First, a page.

Peter Gets it Right

Mark 8:27-30

Parallel Texts: Matthew 16:13-20; Luke 9:18-21

After Jesus restores sight to a blind man in 8:22-26, Mark cuts to a new scene.  Jesus and the disciples are walking toward  Caesarea Philippi, and along the way Jesus asks them who people say that He is.’ They replied, “Some say John the Baptist; others say Elijah; and still others, one of the prophets.”’ (v. 28) Then Jesus drops the big question:

“But what about you?” he asked. “Who do you say I am?”

Peter answered, “You are the Messiah.”

Mark 8:29

Matthew has it this way:

Simon Peter answered, “You are the Messiah, the Son of the living God.”

Matthew 16:16

Some refer to this as “The Great Confession” for it is upon this confession that the church stands.  As Matthew makes clear in 16:17-20, not only does the church stand upon this foundation, but also our hope of overcoming death itself rests here, for it is only through the belief that Jesus is indeed the Messiah, the Son of the Living God that that anyone will receive eternal life.

Sadly, there is much controversy on this passage, but I must remind myself that we are studying Mark, not Matthew! Suffice it say that the rock is the acknowledgement of the truth of Jesus’ identity  and not the poor vessel who first stated it, for in the very next section, Peter will demonstrate his lack of understanding of the totality of what he has said!

Mark finishes this part of the scene by simply stating that Jesus warned the disciples not to tell anyone about this. He does not give a reason for this warning. Maybe we should wait and see if anything will shed light on this as Mark continues.

You might be detecting a subtle shift in Mark’s tone, for while his presentation remains choppy with short scenes moving quickly along, from this point, the tone of Mark’s writing will become more and more serious. He has already begun to provide us with more details more often, and that trend will continue, and though he never provides the amount of in-depth coverage that Matthew and John will provide in parallel texts, Mark will be filling in more details from here on out than he has previously about certain things.

Well, Peter has attained a spiritual high in this text, being the first to say who Jesus is, let’s see if he can stay on that high plane in the next section.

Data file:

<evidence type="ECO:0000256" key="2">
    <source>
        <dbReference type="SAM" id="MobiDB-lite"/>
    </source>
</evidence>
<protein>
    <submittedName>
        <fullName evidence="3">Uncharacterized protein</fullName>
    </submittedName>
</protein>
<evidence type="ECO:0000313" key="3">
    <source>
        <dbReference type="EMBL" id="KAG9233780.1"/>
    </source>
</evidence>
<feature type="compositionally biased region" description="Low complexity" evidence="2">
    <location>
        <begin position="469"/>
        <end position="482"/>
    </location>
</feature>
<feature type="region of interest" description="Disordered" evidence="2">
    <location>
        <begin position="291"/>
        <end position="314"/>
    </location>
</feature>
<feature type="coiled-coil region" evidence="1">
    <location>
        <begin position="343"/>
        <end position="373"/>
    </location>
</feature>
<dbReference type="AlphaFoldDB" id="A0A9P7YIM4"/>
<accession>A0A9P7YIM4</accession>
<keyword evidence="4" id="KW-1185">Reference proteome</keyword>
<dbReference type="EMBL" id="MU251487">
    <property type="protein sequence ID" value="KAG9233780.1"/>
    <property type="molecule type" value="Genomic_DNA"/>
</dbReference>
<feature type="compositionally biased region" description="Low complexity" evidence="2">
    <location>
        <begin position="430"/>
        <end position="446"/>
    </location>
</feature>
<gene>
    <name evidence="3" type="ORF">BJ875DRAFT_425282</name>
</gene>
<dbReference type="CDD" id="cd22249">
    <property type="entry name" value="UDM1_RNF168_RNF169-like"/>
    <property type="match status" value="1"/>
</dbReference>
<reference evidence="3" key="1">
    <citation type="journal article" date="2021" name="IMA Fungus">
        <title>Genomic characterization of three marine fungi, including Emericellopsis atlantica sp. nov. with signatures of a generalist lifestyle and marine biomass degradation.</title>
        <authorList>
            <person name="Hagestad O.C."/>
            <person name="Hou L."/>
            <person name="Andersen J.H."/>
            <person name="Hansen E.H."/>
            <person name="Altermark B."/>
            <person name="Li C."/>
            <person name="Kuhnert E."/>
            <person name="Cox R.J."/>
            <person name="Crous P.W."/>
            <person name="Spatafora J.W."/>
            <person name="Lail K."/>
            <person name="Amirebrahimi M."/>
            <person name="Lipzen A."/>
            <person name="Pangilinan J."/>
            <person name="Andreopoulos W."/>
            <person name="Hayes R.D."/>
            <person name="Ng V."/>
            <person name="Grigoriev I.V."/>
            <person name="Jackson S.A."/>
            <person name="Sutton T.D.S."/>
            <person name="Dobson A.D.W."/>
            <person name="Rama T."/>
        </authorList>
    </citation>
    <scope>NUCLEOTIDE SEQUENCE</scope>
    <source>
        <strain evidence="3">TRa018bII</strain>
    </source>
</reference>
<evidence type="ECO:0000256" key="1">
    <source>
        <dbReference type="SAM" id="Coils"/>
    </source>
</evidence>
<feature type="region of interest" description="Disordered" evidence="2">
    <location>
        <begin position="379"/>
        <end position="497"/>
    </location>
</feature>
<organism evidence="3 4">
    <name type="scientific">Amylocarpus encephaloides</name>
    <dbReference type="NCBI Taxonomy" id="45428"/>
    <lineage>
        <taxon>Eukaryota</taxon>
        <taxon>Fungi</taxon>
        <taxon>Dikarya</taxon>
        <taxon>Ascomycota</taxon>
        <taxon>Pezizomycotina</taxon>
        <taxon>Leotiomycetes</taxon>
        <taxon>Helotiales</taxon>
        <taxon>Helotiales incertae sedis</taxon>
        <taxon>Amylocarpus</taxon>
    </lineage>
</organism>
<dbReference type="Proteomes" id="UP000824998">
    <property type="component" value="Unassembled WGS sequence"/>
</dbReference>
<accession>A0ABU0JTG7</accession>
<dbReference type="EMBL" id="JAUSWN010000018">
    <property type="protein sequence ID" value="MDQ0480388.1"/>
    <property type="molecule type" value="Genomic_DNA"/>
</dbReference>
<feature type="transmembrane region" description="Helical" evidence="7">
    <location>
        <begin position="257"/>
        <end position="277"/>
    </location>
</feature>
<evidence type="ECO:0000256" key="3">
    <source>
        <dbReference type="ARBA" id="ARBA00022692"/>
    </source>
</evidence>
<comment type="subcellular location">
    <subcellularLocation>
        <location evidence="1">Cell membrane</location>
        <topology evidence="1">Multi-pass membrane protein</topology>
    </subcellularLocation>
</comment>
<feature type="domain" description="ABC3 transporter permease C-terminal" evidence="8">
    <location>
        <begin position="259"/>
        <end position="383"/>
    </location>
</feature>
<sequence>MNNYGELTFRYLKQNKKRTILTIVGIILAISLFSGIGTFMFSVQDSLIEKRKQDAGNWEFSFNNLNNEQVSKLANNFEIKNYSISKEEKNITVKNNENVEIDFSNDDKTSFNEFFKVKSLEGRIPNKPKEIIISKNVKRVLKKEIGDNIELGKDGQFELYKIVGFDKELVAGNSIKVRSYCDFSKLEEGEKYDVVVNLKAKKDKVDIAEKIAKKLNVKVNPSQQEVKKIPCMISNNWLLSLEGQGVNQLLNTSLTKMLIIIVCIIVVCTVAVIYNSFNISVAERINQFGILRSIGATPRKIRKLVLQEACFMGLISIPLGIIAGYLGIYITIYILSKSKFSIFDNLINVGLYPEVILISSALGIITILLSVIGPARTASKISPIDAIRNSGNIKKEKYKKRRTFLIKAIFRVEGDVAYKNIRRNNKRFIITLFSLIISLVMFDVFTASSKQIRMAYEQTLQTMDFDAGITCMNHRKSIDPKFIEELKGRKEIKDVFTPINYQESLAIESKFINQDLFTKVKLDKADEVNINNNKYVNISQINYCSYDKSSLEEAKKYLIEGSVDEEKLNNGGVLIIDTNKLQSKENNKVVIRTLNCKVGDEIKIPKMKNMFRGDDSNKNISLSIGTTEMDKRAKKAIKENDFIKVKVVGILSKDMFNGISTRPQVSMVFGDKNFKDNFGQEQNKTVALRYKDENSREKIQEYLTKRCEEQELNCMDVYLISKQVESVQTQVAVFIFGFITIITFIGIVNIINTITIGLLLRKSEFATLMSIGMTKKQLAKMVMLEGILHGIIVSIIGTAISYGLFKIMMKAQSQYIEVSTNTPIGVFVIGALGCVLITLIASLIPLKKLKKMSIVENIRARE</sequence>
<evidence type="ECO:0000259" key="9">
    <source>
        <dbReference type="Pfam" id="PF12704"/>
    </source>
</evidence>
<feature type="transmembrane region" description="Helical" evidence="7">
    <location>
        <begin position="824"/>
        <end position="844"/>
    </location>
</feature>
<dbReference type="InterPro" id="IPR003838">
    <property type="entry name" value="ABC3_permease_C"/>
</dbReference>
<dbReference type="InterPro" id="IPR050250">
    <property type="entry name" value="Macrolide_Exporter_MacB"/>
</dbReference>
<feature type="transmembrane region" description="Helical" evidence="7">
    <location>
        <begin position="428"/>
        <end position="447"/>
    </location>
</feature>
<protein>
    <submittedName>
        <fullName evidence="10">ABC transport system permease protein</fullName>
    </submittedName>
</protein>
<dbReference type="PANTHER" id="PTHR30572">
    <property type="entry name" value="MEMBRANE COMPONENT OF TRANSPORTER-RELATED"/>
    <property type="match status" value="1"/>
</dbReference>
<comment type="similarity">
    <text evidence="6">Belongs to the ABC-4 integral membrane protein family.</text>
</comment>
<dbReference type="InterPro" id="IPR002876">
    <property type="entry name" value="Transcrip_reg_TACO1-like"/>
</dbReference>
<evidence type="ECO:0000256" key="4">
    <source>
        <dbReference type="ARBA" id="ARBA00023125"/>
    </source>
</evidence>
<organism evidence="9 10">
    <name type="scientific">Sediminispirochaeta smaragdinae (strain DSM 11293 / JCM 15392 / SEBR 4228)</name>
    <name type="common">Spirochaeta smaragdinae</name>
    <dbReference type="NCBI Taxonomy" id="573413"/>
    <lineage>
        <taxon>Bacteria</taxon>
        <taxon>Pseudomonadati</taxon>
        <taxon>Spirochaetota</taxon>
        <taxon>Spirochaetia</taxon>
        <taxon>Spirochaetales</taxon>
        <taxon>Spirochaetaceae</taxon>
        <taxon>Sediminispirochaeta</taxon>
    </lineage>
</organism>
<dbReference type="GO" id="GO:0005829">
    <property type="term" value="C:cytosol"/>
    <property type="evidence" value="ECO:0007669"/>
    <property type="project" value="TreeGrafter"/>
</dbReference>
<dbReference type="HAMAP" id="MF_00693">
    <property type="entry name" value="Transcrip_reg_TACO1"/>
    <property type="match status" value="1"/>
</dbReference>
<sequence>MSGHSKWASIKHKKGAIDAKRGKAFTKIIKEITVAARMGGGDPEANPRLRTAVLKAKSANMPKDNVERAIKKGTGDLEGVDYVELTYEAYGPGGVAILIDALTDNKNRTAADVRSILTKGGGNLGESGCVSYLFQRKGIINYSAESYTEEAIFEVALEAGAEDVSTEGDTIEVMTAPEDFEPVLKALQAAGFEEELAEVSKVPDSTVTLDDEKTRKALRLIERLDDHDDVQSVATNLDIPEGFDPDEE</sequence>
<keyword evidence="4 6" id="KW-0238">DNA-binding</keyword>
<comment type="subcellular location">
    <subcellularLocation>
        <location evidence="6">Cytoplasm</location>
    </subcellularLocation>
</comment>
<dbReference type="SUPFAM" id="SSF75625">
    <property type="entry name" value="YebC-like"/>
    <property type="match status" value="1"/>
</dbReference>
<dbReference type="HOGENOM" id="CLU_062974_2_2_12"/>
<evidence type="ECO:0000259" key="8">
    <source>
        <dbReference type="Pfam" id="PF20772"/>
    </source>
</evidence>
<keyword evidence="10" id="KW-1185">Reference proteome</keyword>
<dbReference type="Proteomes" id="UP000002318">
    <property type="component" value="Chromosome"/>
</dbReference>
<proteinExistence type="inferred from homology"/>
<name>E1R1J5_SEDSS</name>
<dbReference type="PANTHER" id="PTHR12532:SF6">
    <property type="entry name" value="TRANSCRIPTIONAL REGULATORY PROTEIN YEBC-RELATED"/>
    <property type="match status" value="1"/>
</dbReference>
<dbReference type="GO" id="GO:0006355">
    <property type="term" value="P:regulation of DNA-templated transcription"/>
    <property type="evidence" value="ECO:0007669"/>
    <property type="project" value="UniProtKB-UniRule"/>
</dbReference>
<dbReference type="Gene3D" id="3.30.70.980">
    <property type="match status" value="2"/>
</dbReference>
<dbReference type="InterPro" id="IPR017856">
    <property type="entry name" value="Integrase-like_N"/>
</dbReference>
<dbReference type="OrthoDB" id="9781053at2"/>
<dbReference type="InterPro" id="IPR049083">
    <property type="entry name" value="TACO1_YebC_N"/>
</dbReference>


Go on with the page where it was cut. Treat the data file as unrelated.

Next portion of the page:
Advertisements

About Don Merritt

A long time teacher and writer, Don hopes to share his varied life's experiences in a different way with a Christian perspective.
This entry was posted in Bible and tagged , , , , , , , , , . Bookmark the permalink.

2 Responses to Peter Gets it Right

  1. Peter was impulsive both to the good and the not so good., (It’s one of the symptoms of ADHD, along with inattentiveness and hyperactivity. Uhmm. Could it be?)

    I can see where this is going, and I think it’s a great theme. Peter got out of the boat, walked a few steps on the water to reach Jesus, his faith faltered and Jesus lifted him up. That, in a nutshell was Peter. He won great victories and endured cruel defeats, but isn’t that us also?

    I’m so glad the gospel writers were honest enough to write about Peter’s many peccadilloes. His flawed humanity revealed the amazing grace and love of Jesus to lift him up again and again.It gives me hope.

    Like Peter, I need to be forgiven and lifted back up daily. Even in his apostolic days he was up to the same stuff. One moment he’s swaying the Jerusalem council to accept Gentiles as co-heirs of grace, the next he is pressured into excluding them, sitting at table with those who rejected the Jerusalem edict. Oh, and he was soundly rebuked by Paul for it who also had his ups and downs.

    Wade

Leave a Reply

Fill in your details below or click an icon to log in:

WordPress.com Logo

You are commenting using your WordPress.com account. Log Out /  Change )

Google+ photo

You are commenting using your Google+ account. Log Out /  Change )

Twitter picture

You are commenting using your Twitter account. Log Out /  Change )

Facebook photo

You are commenting using your Facebook account. Log Out /  Change )

Connecting to %s